• Susie Culhane

Managing St Swithun’s Churchyard for biodiversity

Updated: 2 days ago

The Reverend William Keble Martin’s connection with Woodbury parish, his passion for botany and botanical illustration inspired the Woodbury Wide Awake Festival (WWA) of 2019. Earlier this year, the organising committee steering group and others met to consider what the legacy of the festival could be. A collective desire to encourage a greater understanding and appreciation of the natural environment emerged as a key theme. One of the most serene and contemplative green spaces in the parish, St Swithun’s church and churchyard, which dates back to the 13th century (Parish Church of St Swithun, Woodbury, Devon, n.d.), was suggested as a location where this aspiration could be explored.

The churchyard was the setting for one of the WWA events last May, Robin Harford’s edible plants talk.

Burial grounds can be surprisingly rich in biodiversity and support a fantastic array of different species. Agricultural intensification, development, pollution and the everyday use of chemicals has had a negative impact on biodiversity, but burial grounds tend to escape these changes and offer us a glimpse of a past world (Caring for God’s Acre, 2020).


With some simple horticultural and ecological interventions, the churchyard can be managed to promote these rich habitats. The Church of England (2020) describes Churchyards as ‘important for their habitats and as refuges for wildlife and plant life’, and encourages management and use of churchyards in a way that is ‘appropriate and respectful’. Churchyards are also refuges for people, as well as places for burials and remembrance, so need to be managed in a sensitive way.

Managing Churches and Grounds for Wildlife (2015) suggest undertaking a survey to identify which species are present before developing a management plan for the churchyard. A good example at the moment would be delaying grass cutting to allow lady’s smock to flower and provide a food source for the orange-tip butterfly. The management plan will detail cultural techniques to encourage greater wildlife uptake.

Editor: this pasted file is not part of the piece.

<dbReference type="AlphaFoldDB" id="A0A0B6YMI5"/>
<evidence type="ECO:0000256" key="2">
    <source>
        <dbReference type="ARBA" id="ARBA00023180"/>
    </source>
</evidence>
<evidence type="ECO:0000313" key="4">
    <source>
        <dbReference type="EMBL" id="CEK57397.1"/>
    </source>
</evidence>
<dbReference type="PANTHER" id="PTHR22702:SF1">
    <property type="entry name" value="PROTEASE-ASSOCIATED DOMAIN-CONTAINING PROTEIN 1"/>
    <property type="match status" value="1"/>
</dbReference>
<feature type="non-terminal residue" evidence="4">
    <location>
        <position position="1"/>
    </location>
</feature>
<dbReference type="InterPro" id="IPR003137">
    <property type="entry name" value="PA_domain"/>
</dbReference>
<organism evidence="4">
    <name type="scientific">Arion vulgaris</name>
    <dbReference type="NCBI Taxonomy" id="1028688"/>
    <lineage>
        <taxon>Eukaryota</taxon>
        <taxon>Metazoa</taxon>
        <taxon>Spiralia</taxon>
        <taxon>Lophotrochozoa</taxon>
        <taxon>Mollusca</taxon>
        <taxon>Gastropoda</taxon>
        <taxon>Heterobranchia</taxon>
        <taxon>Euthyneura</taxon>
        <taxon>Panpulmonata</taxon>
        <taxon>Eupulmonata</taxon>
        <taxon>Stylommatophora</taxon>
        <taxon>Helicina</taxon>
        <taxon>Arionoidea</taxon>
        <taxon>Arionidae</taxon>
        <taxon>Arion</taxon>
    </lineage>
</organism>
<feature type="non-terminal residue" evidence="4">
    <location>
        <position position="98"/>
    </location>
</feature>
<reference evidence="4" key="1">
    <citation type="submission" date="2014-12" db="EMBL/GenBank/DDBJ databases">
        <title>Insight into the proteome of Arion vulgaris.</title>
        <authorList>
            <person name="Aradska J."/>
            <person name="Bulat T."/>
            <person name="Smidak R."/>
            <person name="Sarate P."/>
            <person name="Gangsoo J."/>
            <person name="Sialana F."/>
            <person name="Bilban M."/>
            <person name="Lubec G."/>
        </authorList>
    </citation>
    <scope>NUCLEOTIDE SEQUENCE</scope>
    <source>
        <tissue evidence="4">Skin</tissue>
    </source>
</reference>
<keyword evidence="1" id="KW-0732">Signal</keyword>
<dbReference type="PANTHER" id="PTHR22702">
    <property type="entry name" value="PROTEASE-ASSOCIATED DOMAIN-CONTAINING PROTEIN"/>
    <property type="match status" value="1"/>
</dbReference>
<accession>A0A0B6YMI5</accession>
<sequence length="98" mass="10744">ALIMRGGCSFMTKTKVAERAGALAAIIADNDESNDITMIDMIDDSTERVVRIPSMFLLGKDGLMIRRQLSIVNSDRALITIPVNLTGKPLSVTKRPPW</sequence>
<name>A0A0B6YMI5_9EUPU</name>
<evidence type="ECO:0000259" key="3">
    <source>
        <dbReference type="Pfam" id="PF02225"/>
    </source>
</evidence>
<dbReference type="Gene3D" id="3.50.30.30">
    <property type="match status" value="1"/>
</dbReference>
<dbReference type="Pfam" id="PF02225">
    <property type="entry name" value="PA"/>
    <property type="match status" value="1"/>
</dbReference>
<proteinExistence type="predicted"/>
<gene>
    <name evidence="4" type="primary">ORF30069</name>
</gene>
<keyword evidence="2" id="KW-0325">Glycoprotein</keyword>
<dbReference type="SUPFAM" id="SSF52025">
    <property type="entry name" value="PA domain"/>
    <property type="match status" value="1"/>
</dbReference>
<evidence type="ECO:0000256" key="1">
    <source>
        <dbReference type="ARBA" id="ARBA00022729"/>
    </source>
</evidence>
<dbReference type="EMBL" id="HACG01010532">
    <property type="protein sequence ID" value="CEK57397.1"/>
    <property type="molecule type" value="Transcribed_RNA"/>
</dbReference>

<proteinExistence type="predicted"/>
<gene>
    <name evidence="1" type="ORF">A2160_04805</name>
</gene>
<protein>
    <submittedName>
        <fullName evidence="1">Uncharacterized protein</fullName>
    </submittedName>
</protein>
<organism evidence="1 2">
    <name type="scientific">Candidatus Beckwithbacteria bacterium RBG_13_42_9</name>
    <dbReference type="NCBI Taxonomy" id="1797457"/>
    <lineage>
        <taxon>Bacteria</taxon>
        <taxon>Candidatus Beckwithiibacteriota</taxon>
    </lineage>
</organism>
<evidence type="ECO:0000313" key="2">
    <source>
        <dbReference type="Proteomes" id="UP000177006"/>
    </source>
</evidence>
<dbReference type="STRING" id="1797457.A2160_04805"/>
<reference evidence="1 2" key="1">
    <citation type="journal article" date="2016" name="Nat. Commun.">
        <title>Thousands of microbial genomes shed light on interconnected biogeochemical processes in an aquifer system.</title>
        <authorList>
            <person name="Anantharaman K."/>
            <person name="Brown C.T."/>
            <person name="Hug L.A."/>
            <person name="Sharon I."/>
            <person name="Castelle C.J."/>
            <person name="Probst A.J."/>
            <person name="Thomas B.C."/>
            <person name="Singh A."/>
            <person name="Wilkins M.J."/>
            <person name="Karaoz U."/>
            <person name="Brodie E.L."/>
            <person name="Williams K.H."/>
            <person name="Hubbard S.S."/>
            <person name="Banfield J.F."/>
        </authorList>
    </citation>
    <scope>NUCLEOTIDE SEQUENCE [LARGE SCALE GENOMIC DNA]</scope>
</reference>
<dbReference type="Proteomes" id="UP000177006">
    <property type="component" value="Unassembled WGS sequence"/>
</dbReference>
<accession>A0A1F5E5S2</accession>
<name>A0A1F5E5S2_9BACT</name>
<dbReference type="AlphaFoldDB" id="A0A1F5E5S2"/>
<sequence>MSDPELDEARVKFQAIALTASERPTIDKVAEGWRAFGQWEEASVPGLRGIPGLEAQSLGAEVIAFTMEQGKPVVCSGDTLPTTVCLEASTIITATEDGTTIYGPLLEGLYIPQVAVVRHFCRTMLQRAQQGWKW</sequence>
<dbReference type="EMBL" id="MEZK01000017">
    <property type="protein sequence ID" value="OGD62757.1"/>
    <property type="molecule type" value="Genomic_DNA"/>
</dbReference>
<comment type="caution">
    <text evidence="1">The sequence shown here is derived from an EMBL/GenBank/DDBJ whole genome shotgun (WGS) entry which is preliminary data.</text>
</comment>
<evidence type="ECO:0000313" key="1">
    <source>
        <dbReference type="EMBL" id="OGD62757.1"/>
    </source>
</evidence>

A drift of lady’s smock naturalising in a hay meadow in Clyst St Mary (April, 2020)
Orange tip butterfly, Woodbury Salterton (April, 2020)

Our aim within the churchyard is to create a space to enjoy where everyone feels welcome. This is difficult to achieve at the moment with the closure of the churchyard. Rest assured, pollinating insects and other wildlife have no regard for the government’s guidelines for social distancing and congregating! At difficult and challenging times, it’s worthwhile considering life beyond this current impasse, where the community will be welcomed to celebrate times of happiness such as christenings and weddings. At a point where we have greater opportunities to reflect and take stock of our lives, we must take care of ourselves and the places where we live.

We are involving the community and key stakeholders such as the council and contractors responsible for the maintenance and development of this important amenity and cultural resource.

We would like to create a floral welcome for those entering the church and along the bank facing the cottages, we’d love to create an attractive, nectar-rich feeding station for pollinating insects.


The churchyard is a unique place, at times busy and others where it is infrequently visited by people paying their respects or just enjoying the peaceful environment amongst the headstones. This quietude is also great news for nesting birds.


So, in future if the churchyard is looking a little straggly or in need of a trim, it’s deliberate. We’re not self-isolating, just the opposite, we’re inviting all creatures great and small...

Andy Lewis, MHort

Instagram @andy.d.lewis


References

British Listed Buildings. n.d. Parish Church Of St Swithun, Woodbury, Devon. [online] Available at: https://britishlistedbuildings.co.uk/101104176-parish-church-of-st-swithun-woodbury#.XpyOZRnYrnE [Accessed 19 April 2020].

Caring For God's Acre. 2020. Biodiversity — Caring For God's Acre. [online] Available at:

https://www.caringforgodsacre.org.uk/biodiversity/ [Accessed 5 April 2020].

Devon Association. 1970. Keble Martin, William – The Devonshire Association. [online] Available at: https://devonassoc.org.uk/person/keble-martin-william/ [Accessed 19 April 2020].

Managing Churches And Grounds For Wildlife. 2015 38th ed. [pdf] St Albans: Diocese of St Albans, pp.1-4. Available at: https://www.stalbans.anglican.org/wp-content/uploads/Managing-churchyards-for-wildlife-Leaflet-38.pdf [Accessed 19 April 2020].

The Church of England. 2020. Biodiversity | The Church Of England. [online] Available at:

https://www.churchofengland.org/more/church-resources/churchcare/advice-and-guidance-church-buildings/biodiversity

[Accessed 5 April 2020].